None of the tested animals showed positive reaction in PCR assays to A. phagocytophilum, for either the 16s rRNA gene or msp2 gene. However, positive nPCR in nine animals to T. equi confirmed the presence of the agent by molecular detection. In addition, 90% of all animals tested were positive by the IFA test and 95% by the ELISA assay for the same agent. Previous studies in our laboratory have not confirmed the presence of A. phagocytophilum in blood samples tested from two hundred horses with clinical signs of babesiosis or suspected of anaplasmosis by PCR or nPCR (data not shown). In Brazil, the prevalence of equine piroplasmosis is of serious concern, considered as an endemic disease. To detect anti-T. equi antibodies, Heuchert et al. (1999) tested 752 horse serum samples from São Paulo State, by IFA and a complementary fixation test (CFT), and reported prevalence rates of 29.6 and 17.6%, respectively. Serum samples from horses from different regions of Brazil were tested by CTF and the results demonstrated the prevalence of T. equi infections were 42.48% (KERBER et al., 1999). Also Xuan et al. (2001) examined serum samples from horses in the State of São Paulo and Mato Grosso do Sul, Brazil, and showed that the positive rate for T. equi was 81%. Baldani et al. (2004) demonstrated that 75% (67/90) of the horses from the state of São Paulo presented anti-T. equi antibodies by IFA and ELISA tests. The prevalence of equine piroplasmosis reported in the present study is higher and may be due to differences in serological tests used, horse breeding operations, intensity of tick infestation or even number of serum samples examined. This study is the first report on the serological evidence of co-infection with Equine Granulocytic Ehrlichiosis and equine piroplasmosis agents in horses from the Brazilian Army and Goiânia county. Amblyomma cajennense and Amblyomma spp. were the most common tick species found in our animals in this study.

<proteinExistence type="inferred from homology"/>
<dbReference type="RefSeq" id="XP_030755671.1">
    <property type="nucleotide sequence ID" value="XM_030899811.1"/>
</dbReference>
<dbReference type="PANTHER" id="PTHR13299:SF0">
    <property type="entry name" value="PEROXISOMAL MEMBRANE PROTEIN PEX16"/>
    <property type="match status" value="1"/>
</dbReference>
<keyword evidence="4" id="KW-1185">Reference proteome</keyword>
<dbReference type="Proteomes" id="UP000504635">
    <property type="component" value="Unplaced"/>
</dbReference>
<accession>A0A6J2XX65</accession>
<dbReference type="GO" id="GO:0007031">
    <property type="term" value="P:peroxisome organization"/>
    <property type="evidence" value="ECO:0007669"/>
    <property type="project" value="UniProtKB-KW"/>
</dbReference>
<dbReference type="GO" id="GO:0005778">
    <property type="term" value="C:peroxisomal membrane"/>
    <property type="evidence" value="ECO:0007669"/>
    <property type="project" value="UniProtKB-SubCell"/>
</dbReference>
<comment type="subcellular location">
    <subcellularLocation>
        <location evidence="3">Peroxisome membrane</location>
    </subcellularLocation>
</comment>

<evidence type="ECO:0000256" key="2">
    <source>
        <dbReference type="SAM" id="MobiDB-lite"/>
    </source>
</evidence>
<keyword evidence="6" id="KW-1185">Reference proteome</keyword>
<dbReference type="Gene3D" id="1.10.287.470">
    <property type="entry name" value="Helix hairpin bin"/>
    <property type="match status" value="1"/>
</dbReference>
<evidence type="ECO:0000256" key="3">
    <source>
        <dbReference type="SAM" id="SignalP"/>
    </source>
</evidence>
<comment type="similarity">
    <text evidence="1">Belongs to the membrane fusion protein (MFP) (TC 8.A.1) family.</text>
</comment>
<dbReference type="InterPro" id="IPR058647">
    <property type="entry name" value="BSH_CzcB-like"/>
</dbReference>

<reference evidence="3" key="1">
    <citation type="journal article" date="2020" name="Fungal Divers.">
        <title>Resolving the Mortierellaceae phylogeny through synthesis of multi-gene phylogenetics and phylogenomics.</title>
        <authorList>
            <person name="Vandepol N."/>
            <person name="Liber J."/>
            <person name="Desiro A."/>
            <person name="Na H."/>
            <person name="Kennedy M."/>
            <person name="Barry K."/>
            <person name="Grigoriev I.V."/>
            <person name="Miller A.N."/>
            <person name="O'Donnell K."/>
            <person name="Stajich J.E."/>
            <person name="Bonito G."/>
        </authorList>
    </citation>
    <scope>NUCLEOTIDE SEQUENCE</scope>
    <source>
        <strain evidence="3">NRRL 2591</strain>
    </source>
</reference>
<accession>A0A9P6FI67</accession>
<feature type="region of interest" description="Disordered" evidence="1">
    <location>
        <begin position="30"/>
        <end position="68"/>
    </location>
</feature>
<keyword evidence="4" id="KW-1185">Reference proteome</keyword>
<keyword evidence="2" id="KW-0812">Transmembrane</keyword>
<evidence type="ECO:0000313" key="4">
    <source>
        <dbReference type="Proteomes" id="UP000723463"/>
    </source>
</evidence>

Our data may be considered as important information contributing to understanding the occurrence of these diseases in centralwest Brazil.
We express appreciation to Dr. J. Stephen Dumler for Anaplasma phagocytophilum DNA-positive controls.
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Rosangela Zacarias Machado
Departamento de Patologia Veterinária, FCAV/UNESP, Universidade Estadual Paulista - UNESP, Campus de Jaboticabal
Rod. de Acesso Paulo Donato Castellane, s/n
Jaboticabal - SP, Brazil
Received May 18, 2009
Accepted November 9, 2009